"Subtly rhyming haiku relate the poignant story, told from a child’s viewpoint, of a mother who leaves home, returns, and leaves again. Both the poetry and illustrations reveal the love between the mother and son.…Text and pictures skillfully combine to portray the emotions of a small boy who is left to wonder if his absent mother will ever return. The Author’s Note defines the Japanese word yugen as 'subtle and profound,' which will be how readers describe their feelings about this second author/illustrator collaboration."Booklist (starred review)

"Step into a dream of a story by the team that created Wabi Sabi (2008). Reibstein and Young reunite in this sophisticated, dreamy, lyrical tribute to maternal love and loss, the eternity of memories, and the power of nature to depict human emotions.... This unconventional picture book offers opportunities to discuss poetic form, Japanese culture and customs, artistic style, and storytelling—making this book perfect for older readers as well. Beauty is ever present in this book, amid loss and mystery." Kirkus Reviews
 
Paul Robeson Jr. published A Black Way of Seeing with us some years ago, a fiercely intelligent collection of essays. Paul became a friend and through him we got to know his daughter, Susan, and wife, Marilyn. So it felt like kismet when agent extraordinaire Marie Brown brought us Susan’s children’s book about the time her grandfather actually stopped a battle in the Spanish Civil War by singing to the combatants on both sides, illustrated by the amazing artist Rod Brown. That book is finally coming out in January from Triangle Square, a true story, in these times of unending war, of peace touching the hearts of fighting men. In its advance review, Kirkus calls out “Brown’s deeply saturated, highly textured illustrations [that] effectively capture the dangers Robeson encountered to try to bring peace to war-torn Spain” and describes Susan’s personal story as “a story worth hearing about a cause worth fighting for.”
 
The question at the start of any social movement is often about what will radicalize people and draw them in, what will be the issue that will be important enough for them to give of their time, even to take to the streets. Noam Chomsky talks about how at the start of the movement against the Vietnam War they would call a meeting, and to get even a dozen people to show up they would have to make the meeting not just about the Vietnam War but also about a handful of other pressing social and political issues.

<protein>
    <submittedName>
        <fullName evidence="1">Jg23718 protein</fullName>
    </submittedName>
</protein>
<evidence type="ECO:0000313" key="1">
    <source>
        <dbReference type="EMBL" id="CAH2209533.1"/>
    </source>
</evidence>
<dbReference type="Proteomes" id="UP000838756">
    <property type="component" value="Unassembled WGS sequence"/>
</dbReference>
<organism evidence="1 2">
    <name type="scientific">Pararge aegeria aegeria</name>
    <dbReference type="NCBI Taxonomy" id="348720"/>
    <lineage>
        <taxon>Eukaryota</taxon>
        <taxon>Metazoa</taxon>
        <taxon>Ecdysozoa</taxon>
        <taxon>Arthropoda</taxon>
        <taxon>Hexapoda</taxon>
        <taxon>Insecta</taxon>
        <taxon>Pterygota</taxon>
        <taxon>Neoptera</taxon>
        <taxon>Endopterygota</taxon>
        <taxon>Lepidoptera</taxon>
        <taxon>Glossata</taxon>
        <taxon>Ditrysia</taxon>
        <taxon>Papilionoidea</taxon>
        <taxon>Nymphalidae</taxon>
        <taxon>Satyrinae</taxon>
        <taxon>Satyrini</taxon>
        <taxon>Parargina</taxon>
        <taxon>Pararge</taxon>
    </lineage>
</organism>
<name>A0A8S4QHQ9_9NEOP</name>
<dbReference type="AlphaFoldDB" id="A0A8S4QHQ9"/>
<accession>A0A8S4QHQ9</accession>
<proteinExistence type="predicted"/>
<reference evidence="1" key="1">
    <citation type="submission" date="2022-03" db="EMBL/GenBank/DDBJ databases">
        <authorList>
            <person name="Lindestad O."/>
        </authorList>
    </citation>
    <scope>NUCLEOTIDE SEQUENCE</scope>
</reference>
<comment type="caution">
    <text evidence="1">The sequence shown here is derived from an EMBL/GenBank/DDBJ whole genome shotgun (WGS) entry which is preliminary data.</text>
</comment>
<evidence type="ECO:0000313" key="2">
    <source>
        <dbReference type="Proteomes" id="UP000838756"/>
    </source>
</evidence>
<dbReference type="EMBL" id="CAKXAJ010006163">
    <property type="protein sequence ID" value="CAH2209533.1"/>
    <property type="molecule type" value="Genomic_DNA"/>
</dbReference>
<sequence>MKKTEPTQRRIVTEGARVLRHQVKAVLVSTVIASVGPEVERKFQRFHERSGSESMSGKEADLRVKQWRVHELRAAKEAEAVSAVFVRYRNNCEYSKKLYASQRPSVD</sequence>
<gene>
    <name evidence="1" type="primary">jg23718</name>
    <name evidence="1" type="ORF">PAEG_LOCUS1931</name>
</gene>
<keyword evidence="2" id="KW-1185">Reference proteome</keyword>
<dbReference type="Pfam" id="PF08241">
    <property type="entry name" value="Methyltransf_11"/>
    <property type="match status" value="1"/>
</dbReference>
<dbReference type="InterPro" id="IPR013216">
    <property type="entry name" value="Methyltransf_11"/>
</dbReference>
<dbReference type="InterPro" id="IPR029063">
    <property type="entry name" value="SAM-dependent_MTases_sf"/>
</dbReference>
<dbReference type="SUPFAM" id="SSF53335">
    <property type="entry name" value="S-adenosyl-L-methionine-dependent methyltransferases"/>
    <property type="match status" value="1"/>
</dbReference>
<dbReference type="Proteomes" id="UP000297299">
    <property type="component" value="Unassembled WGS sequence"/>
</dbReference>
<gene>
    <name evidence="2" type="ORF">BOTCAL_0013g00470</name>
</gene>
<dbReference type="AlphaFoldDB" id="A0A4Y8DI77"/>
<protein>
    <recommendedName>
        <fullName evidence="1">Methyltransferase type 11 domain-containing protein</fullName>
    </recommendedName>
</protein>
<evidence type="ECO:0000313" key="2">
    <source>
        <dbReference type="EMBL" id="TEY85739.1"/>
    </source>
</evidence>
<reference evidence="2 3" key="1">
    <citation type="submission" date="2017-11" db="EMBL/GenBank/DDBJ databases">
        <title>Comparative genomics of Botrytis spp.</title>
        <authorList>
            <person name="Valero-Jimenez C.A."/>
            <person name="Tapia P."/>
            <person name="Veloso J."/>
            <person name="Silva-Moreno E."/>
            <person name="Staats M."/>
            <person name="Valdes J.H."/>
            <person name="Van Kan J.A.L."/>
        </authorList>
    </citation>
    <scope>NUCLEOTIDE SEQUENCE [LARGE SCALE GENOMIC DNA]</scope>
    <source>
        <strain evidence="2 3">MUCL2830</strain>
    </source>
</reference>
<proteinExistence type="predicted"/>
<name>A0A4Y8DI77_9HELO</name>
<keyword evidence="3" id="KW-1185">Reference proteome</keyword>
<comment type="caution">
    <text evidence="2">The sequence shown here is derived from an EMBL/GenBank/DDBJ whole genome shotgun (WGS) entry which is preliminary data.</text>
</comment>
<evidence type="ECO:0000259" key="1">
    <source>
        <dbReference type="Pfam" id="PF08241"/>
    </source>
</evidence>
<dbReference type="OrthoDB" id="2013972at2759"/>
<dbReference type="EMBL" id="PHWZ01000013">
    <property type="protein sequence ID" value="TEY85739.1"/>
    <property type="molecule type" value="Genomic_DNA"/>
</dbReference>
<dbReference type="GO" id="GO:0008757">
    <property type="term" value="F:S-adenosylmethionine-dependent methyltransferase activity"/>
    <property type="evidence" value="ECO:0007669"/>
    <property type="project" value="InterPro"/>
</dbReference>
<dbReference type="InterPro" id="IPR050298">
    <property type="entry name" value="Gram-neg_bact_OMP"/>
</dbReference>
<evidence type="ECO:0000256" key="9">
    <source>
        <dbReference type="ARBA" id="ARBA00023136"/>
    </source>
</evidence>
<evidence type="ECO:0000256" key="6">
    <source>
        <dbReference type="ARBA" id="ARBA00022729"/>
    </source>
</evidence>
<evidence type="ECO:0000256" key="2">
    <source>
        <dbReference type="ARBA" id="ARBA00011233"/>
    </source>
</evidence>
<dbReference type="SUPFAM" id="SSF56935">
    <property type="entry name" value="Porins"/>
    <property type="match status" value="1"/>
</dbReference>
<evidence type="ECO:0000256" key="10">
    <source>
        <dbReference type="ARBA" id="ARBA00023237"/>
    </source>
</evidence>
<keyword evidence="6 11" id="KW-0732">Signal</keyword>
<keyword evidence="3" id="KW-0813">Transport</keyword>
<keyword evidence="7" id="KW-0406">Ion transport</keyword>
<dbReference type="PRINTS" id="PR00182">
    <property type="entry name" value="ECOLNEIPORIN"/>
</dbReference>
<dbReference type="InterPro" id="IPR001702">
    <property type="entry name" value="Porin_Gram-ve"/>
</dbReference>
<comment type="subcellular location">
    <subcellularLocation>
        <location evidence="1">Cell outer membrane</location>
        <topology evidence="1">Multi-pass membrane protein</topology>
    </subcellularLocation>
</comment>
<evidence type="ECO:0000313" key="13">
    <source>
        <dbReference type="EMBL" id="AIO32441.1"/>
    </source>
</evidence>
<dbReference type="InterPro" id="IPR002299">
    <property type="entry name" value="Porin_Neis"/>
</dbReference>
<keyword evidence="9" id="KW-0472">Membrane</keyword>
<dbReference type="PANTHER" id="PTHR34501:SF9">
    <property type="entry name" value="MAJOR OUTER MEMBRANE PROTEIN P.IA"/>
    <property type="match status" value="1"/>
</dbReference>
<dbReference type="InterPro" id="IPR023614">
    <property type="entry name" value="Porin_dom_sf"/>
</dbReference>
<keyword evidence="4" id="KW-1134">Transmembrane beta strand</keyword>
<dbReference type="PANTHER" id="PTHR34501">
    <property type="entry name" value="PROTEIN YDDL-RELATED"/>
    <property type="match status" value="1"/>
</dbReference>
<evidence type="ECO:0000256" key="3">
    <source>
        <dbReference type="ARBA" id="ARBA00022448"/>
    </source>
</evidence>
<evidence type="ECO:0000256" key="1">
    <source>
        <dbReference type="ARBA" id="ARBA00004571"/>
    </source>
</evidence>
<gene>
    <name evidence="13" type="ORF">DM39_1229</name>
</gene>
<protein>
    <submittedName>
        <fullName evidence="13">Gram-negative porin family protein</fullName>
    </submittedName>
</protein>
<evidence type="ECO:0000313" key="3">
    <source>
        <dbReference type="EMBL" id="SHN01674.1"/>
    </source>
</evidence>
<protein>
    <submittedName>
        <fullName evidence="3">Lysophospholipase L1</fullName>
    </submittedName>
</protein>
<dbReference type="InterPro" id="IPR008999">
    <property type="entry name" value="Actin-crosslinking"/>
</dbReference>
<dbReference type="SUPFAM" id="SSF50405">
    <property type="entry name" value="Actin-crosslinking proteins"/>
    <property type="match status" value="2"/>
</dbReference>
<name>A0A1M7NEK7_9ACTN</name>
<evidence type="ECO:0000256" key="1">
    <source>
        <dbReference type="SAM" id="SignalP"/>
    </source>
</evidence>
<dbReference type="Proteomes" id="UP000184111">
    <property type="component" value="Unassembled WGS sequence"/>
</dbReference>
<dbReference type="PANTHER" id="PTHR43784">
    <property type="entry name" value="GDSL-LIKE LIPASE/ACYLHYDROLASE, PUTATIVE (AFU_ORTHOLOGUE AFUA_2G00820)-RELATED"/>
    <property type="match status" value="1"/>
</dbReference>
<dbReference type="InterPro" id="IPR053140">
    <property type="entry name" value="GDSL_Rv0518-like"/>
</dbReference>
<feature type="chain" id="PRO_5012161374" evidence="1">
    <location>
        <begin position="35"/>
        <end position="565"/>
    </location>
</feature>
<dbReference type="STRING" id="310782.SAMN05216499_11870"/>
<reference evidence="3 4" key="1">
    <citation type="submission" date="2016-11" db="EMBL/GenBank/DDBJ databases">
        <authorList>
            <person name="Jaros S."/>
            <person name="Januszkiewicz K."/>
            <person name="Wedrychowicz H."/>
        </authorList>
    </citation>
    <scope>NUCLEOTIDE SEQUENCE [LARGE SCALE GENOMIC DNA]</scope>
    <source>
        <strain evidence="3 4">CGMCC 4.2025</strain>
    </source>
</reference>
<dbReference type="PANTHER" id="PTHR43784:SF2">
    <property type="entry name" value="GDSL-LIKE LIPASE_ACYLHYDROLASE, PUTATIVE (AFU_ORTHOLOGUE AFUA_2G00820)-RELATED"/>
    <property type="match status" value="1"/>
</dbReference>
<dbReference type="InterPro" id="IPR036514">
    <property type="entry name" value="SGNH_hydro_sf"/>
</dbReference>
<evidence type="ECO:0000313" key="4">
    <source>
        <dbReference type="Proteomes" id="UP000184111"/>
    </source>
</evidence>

We’re convinced that the social and political issue that is going to galvanize people in 2019 will be the question of who has control over abortion access in this country. On January 22, the forty-fifth anniversary of the Roe v. Wadedecision, we will release reproductive rights journalist Robin Marty’s Handbook for a Post-Roe America, a true handbook that addresses the needs of the present moment, a moment when laws in twenty states limiting abortion rights are already in place, and there is a new balance of power in the US Supreme Court. Widespread media coverage is expected in the Los Angeles TimesNew York TimesThe NationBitchBustRewireSeattle Post-Intelligencer, NPR, and much more.

Two current SSP titles from France share an unexpected kinship: Yasmina Reza’s new novel, Babylon, which the New York Times has called "haunting," and the French blogging sensation Emma’s The Mental Load, which we launched first in England through Seven Stories Press Limited, and then here in the US. While Yasmina Reza’s novel can be read as a literary tour de force, and Emma’s book is a much more direct account of the burden that women bear that men do not, and what to do about it, both books espouse an implicit political wish, and both reveal profound class and gender inequalities.
 
Lastly, I want to call your attention to a book we didn’t publish this year, but that I wish we had, Asad Haider’s Mistaken Identity: Race and Class in the Age of Trump, a meditation on the complex reality and history of identity politics, a book I hope everyone will read.